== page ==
Their first video in 2009 was “I Just Want To (Dance),” which was a Queenlike ballad rocker about a ninja-cum-dancer. Their first big “break” came via their friend Donald Glover, whom they met while they all worked and studied at the Upright Citizens Brigade, the famed improv and sketch comedy group. On his blog, Glover featured Ninja Sex Party’s second video, “The Decision,” after Avidan helped Glover’s father get into a UCB show.

“The video got 6,000 YouTube views, and we were like, ‘We did it! That’s it baby!’” Avidan said. “I remember getting teary eyed. Even though you look back at that and go, ‘Come on dude, get it together,’ at the time after years of bands where I couldn’t even get a hundred people to listen, there was this sudden feeling of people liking a thing we did. It’s the same feeling no matter how big the scale around it is."

In 2013, the band had 40,000 YouTube subscribers. Then YouTube gaming personality Arin “Egoraptor” Hanson invited Avidan to be his co-host on Game Grumps, which at the time had 250,000 subscribers.

Avidan’s response? “How could anyone be that famous?”

Game Grumps now boasts 4.8 million subscribers. They upload two to three new videos a day, and their videos collectively have more than 4.3 billion views.

But the changing landscape of YouTube algorithms and different waves of “influencers” coming and going can create enormous pressure. Avidan’s glad this viral fame has come during his 30s, when he feels more in control of his emotions. Age has given him distance from the anxieties of having to produce and perform for people online every day.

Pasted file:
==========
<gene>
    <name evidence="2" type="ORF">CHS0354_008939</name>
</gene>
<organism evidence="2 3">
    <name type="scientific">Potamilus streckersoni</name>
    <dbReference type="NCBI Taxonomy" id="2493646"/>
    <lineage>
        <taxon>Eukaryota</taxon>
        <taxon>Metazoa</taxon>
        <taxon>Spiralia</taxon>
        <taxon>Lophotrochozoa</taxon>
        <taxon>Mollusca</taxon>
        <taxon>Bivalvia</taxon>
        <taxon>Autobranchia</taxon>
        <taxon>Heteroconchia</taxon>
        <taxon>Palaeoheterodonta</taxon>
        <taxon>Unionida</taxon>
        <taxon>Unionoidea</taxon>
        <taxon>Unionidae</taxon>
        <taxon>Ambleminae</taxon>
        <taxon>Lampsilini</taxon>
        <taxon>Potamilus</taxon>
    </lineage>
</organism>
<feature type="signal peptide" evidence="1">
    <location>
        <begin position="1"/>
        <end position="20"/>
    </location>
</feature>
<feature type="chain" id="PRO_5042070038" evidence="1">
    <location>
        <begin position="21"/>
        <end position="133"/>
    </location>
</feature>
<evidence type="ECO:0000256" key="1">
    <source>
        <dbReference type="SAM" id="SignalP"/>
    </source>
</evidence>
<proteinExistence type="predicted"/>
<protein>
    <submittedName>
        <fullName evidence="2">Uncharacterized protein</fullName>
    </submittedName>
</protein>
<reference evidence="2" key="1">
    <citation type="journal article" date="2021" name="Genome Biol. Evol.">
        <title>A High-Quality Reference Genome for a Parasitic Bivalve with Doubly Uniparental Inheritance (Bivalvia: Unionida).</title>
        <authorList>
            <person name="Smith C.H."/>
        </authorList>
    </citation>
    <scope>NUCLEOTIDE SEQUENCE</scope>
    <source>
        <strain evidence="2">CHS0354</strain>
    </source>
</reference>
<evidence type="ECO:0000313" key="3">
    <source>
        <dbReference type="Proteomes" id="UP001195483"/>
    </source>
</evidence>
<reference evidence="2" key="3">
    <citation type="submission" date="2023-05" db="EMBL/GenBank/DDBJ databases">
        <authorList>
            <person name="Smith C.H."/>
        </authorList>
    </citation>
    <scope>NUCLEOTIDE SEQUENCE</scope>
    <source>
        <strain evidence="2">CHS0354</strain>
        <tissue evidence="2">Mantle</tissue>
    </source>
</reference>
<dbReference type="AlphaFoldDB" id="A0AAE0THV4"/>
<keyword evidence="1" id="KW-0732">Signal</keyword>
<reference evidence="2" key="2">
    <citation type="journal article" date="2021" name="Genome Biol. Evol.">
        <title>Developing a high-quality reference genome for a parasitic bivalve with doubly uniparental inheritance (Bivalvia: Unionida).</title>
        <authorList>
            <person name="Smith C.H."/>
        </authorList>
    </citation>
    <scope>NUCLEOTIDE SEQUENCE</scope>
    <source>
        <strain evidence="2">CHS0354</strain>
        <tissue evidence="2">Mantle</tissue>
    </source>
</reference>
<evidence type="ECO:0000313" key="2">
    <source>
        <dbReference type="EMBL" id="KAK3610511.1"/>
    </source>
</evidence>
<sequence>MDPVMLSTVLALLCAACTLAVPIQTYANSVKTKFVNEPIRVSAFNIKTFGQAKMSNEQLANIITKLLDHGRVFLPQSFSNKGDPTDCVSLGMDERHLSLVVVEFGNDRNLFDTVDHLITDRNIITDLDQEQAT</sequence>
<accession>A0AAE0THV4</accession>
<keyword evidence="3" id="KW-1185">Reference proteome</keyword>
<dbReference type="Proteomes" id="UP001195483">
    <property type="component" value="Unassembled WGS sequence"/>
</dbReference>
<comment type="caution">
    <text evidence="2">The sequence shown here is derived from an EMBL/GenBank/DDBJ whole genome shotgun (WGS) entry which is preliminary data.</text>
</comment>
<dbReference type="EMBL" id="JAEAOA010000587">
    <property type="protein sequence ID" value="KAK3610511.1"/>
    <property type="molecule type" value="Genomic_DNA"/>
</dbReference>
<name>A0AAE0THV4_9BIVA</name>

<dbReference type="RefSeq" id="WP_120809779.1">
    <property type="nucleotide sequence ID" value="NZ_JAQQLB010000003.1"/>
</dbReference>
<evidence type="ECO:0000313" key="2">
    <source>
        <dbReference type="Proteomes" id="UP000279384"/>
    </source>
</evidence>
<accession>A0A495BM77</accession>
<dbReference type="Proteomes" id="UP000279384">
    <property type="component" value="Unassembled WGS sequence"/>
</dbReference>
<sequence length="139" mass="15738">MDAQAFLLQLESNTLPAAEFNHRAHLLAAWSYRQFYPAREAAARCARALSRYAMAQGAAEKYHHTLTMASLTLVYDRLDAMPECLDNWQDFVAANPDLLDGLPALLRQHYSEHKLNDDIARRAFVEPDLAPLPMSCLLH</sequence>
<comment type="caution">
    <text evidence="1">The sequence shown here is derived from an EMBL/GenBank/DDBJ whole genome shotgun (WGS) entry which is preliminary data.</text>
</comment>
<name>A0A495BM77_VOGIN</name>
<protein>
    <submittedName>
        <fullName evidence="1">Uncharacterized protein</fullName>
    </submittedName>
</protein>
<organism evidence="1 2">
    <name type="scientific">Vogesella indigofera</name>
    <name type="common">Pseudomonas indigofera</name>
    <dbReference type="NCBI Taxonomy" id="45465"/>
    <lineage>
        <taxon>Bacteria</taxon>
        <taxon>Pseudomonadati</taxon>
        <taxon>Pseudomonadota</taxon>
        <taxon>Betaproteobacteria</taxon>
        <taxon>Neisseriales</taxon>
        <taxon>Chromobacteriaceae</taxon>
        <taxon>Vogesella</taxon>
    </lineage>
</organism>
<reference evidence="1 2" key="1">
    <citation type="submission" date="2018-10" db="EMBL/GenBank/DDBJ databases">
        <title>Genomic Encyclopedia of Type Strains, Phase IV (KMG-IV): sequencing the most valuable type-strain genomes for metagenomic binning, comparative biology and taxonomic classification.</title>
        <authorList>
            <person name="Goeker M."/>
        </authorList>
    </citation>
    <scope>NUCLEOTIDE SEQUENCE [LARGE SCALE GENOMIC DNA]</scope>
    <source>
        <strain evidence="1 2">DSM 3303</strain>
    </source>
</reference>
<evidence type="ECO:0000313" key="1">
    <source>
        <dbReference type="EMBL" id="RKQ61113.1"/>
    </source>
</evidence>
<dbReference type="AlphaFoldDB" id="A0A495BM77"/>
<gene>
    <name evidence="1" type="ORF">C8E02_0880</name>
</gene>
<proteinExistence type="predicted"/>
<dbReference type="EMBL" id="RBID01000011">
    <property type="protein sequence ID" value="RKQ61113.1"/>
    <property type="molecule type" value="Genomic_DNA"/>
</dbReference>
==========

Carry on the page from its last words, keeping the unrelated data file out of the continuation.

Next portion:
“The thing about YouTube is that there’s no one to tell you to stop,” Avidan said. “There’s no one to tell you, ‘All right, your job is done for the day. Go home.' There’s also the constant knowledge that as soon as you stop, there’s someone else still going, which is why so many YouTubers suffer extreme burnout."

Because of the band’s slow burn toward success, Wecht said, it no longer relies on YouTube as its primary source of revenue and attention. Spotify is about to become its most profitable digital partner, giving the band a solid and diverse revenue set that isn’t beholden to algorithms — including album sales, merchandise and touring. (Most of Ninja Sex Party’s audience is 18 to 24 years old, a generation unfamiliar with the concept of buying music.)

The band is independent, and the duo do much of the work themselves. Their tour manager, JP Hasson — who works with several YouTube personalities like Jacksepticeye (20.5 million subscribers), as well as other comedy products like the show “Bob’s Burgers” and comedy duo Tim & Eric — also doubles as a stage hand and even their villainous laser dinosaur character, who appears on stage and is defeated only by the “positive energy” of the crowd.

And the Fillmore crowd had exuberant positive energy. Phones lit up like lighters during a balladic version of one of the band’s biggest hits, “Dinosaur Laser Fight.” Part of the act involves shouting vulgarities at Ninja Brian, but it felt like good-natured ribbing. The crowd chanted the names of Avidan’s parents, who were in attendance. Danny Sexbang ended the show with a message: Everyone, no matter what their background, is welcome to the party.

“They go the extra mile for us,” Avidan said of their fans, who typically line up for shows eight hours in advance. “Who knows how long this lasts? It feels like it’s been trending upward. But if it ever goes sideways, it won’t be because we didn’t care enough.”

“It never ceases to amaze me that we have these crowds,” Wecht said. “How is this even possible?”

After the show, Avidan went to a desk to sign a stack of posters and shirts. The pair later met lingering fans behind the venue. Like superheroes, they understood their power, and the responsibility they hold over their fans.